1 A 3 O R N

The Blade Itself

by Joe Abercrombie

Created: 2021-02-27
Wordcount: 0.7k

The Blade Itself is a sparse, semi-grimdark thriller with morally grey characters. I enjoyed it in part, I think, because the characters did not feel gratuitously grimdark. They don't kill or torture people because they just like killin' em; they kill or torture people because they're responding to the incentives.

The character-line that was the best was the one taking place in far north Angland (really?), where we meet the traveling band we had earlier judged to be dead. The sparse dialog, brutality, and general atmosphere there was the best.

Overall, this was enjoyable, with good characterization, if a little short on the worldbuilding.


On understanding: “The very first lines,” said Bayaz. “Forgive me for saying so, but I’ve been on this world for more than thirty years, and I’ve yet to understand a single thing that’s happened. To know the world completely? To understand everything? That’s quite a task.”

On killing someone who had been a friend: “I just had enough. So I reckon I earned this. Fair is fair.” He lifted his chin. “Well then. Get it done, lad.” Logen raised the sword. “I’m glad it’s you, Ninefingers,” hissed Blacktoe through gritted teeth, “for what it’s worth.” “I’m not.” Logen swung the blade down.

On killing someone who killed some innocents with a band of murderous tax collectors, but who is a boy and didn't want to do it: The boy was something more of a problem, though. He stared down at the body with big, wide eyes, then he looked up. “You’re them, ain’t ya,” he said, “them as Ninefingers beat.” “Aye, boy,” said Threetrees, “we’re them.” “I heard stories, stories about you. What you going to do with me?” “Well, there’s the question, ain’t it,” Dogman muttered to himself. Shame was, he already knew the answer. “He can’t stay with us,” said Threetrees. “We can’t take the baggage and we can’t take the risk.” “He’s just a lad,” said Forley. “We could let him go.” It was a nice thought, but it wasn’t holding much water, and they all knew it. The boy looked hopeful, but Tul put an end to that. “We can’t trust him. Not here. He’d tell someone we were back, and then we’d be hunted. Can’t do it. Besides, he had his part in that work at the farm.” “But what choice did I ’ave?” asked the boy. “What choice? I wanted to go south! Go south and fight the Union, and earn myself a name, but they sent me here, to get taxes. My chief says do a thing, I got to do it, don’t I?” “You do,” said Threetrees. “No one says you could’ve done different.” “I didn’t want no part of it! I told him to let the young ones be! You got to believe me!” Forley looked down at his boots. “We do believe you.” “But you’re going to fuckin’ kill me anyway?” Dogman chewed at his lip. “Can’t take you with us, can’t leave you be.” “I didn’t want no part of it.” The boy hung his head. “Don’t hardly seem fair.” “It ain’t,” said Threetrees. “It ain’t fair at all. But there it is.” Dow’s axe hacked into the back of the lad’s skull and he sprawled out on his face.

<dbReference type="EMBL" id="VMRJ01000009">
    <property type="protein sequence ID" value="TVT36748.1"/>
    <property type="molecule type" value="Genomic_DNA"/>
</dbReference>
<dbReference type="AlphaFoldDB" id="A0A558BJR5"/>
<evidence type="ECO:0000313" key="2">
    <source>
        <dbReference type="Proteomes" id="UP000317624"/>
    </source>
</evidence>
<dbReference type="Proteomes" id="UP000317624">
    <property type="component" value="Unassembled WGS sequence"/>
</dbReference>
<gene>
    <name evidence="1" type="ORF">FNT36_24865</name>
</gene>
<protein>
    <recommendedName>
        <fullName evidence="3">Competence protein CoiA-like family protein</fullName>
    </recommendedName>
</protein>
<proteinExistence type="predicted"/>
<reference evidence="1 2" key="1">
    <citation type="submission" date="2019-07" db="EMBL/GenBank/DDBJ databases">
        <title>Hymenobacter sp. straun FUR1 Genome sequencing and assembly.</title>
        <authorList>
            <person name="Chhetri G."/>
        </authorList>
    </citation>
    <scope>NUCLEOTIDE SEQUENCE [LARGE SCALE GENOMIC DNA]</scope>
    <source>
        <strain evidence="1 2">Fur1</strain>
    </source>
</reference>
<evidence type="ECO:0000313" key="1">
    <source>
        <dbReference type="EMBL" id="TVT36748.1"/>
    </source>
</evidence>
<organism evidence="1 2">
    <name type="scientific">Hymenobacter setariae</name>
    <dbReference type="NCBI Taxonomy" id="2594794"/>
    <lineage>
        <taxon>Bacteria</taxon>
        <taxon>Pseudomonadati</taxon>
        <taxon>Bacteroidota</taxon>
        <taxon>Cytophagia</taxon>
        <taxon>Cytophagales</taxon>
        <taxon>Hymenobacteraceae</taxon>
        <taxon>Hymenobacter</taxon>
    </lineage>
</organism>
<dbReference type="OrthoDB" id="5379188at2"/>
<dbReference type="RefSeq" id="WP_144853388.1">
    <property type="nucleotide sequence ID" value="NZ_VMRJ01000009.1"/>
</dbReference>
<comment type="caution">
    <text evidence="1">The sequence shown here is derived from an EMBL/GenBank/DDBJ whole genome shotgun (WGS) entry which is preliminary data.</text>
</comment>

Awkward confessions of love: The clever words leaked out of his mind and he spoke without thinking, looking her straight in the eye. Maybe this was what honesty felt like. “Look, Ardee, I know you think I’m an ass and, well, I daresay I am, but I don’t plan always to be one. I don’t know why you even look at me, and I don’t know much about this sort of thing but, well… I think about you all the time. I hardly think about anything else any more.” He took another deep breath. “I think…” He glanced around again, just to check that no one was watching. “I think I love you!”